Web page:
Skip to main content
Open Access Publications from the University of California


UC San Francisco Previously Published Works bannerUCSF

Active lifestyle enhances protein expression profile in subjects with Lewy body pathology.

  • Author(s): Real, Caroline Cristiano
  • Suemoto, Cláudia Kimie
  • Binda, Karina Henrique
  • Grinberg, Lea Tenenholz
  • Pasqualucci, Carlos Augusto
  • Jacob, Wilson
  • Ferretti-Rebustini, Renata Eloah de Lucena
  • Nitrini, Ricardo
  • Leite, Renata Elaine Paraizo
  • de Britto, Luiz Roberto
  • et al.

Clinical trials of the effects of physical activity have reported improvements in symptoms and quality of life in patients with Parkinson's disease (PD). Additionally, morphological brain changes after exercising were reported in PD animal models. However, these lifestyle-related changes were not evaluated in postmortem brain tissue.


We aimed to evaluate, by immunohistochemistry, astrocytes, tyrosine hydroxylase (TH) and structural proteins expression (neurofilaments and microtubules - MAP2) changes in postmortem brain samples of individuals with Lewy body pathology.


Braak PD stage≥III samples, classified by neuropathology analysis, from The Biobank for Aging Studies were classified into active (n=12) and non-active (n=12) groups, according to physical activity lifestyle, and paired by age, sex and Braak staging. Substantia nigra and basal ganglia were evaluated.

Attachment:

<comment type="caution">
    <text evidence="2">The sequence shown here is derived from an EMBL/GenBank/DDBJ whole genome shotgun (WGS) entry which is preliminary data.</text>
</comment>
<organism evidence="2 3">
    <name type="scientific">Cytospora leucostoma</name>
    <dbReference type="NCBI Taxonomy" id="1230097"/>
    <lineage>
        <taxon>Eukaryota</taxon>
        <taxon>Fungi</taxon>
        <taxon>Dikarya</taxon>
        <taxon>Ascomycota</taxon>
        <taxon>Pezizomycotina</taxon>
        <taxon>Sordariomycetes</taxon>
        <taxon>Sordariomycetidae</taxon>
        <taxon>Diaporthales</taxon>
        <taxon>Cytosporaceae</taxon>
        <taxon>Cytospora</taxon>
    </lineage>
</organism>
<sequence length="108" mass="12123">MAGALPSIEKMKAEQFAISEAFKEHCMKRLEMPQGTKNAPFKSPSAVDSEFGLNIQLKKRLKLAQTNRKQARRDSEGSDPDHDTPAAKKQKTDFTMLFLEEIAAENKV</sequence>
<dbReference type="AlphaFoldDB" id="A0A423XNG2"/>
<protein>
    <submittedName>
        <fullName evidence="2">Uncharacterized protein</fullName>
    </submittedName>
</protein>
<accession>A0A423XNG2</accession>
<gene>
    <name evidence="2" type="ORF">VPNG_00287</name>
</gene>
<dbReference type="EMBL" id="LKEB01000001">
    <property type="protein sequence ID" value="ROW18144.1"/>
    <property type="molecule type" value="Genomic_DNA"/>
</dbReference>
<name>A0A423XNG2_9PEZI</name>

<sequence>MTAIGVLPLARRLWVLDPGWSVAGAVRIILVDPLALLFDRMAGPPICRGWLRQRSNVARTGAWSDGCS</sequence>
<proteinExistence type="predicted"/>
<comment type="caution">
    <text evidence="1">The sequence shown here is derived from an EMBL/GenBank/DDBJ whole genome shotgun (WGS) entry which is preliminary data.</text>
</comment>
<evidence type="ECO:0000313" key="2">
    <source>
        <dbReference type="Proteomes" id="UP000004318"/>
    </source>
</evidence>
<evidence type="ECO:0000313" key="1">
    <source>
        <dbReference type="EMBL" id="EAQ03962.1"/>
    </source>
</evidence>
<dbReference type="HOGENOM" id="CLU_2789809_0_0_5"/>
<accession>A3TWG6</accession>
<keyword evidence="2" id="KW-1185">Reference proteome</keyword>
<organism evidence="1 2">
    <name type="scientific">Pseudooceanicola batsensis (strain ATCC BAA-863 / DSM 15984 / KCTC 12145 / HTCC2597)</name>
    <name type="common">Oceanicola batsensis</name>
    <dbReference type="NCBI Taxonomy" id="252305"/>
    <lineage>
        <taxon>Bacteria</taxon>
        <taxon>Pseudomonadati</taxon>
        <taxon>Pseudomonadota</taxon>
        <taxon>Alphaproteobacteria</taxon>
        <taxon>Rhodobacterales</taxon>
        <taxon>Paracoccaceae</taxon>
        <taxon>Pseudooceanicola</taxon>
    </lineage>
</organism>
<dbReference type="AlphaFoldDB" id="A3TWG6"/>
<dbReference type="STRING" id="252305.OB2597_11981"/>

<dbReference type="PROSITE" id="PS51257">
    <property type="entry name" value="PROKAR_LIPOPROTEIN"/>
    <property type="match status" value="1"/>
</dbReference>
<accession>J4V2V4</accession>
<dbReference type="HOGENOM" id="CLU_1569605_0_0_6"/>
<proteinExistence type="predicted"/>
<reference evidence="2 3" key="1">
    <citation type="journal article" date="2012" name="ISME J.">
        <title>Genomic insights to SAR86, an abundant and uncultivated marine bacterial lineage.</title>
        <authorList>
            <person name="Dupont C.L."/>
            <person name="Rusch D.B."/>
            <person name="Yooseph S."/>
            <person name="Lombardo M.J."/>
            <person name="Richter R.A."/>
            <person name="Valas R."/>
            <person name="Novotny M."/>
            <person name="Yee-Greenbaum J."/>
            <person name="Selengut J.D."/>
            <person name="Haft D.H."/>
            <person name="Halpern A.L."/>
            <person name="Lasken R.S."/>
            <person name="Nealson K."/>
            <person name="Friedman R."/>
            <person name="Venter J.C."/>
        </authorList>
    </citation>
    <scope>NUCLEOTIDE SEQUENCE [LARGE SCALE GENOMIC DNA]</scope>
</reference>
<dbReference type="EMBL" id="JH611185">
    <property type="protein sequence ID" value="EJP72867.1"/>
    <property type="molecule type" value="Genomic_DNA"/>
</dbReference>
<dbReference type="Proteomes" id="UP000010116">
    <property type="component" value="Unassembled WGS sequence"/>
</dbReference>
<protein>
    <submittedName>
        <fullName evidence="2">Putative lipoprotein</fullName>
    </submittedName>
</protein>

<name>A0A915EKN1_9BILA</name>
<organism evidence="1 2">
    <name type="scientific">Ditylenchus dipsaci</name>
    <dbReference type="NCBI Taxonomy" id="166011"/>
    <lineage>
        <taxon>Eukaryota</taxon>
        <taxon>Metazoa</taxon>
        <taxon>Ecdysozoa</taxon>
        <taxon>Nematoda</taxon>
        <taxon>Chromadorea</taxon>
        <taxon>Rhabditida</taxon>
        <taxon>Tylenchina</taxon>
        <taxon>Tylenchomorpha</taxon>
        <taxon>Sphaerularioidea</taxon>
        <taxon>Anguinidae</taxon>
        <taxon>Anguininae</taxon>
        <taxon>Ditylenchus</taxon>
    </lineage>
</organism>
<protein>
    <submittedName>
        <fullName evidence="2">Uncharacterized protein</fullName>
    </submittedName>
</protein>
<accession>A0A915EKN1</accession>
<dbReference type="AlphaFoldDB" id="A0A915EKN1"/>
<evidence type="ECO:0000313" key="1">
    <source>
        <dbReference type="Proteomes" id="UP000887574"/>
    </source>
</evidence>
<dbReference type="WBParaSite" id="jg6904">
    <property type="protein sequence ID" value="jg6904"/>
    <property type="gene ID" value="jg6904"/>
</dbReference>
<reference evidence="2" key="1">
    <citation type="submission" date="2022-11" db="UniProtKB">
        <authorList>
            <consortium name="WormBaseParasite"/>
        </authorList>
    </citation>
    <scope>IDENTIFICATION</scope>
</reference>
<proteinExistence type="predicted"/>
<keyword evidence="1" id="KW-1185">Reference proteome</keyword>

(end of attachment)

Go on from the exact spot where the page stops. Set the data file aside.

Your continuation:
Groups were not different in terms of age or gender and had similar PD neuropathological burden (p=1.00). We observed higher TH expression in the active group in the substantia nigra and the basal ganglia (p=0.04). Astrocytes was greater in the non-active subjects in the midbrain (p=0.03) and basal ganglia (p=0.0004). MAP2 levels were higher for non-active participants in the basal ganglia (p=0.003) and similar between groups in the substantia nigra (p=0.46). Neurofilament levels for non-active participants were higher in the substantia nigra (p=0.006) but not in the basal ganglia (p=0.24).


Active lifestyle seems to promote positive effects on brain by maintaining dopamine synthesis and structural protein expression in the nigrostriatal system and decrease astrogliosis in subjects with the same PD neuropathology burden.

Many UC-authored scholarly publications are freely available on this site because of the UC's open access policies. Let us know how this access is important for you.

Main Content
Current View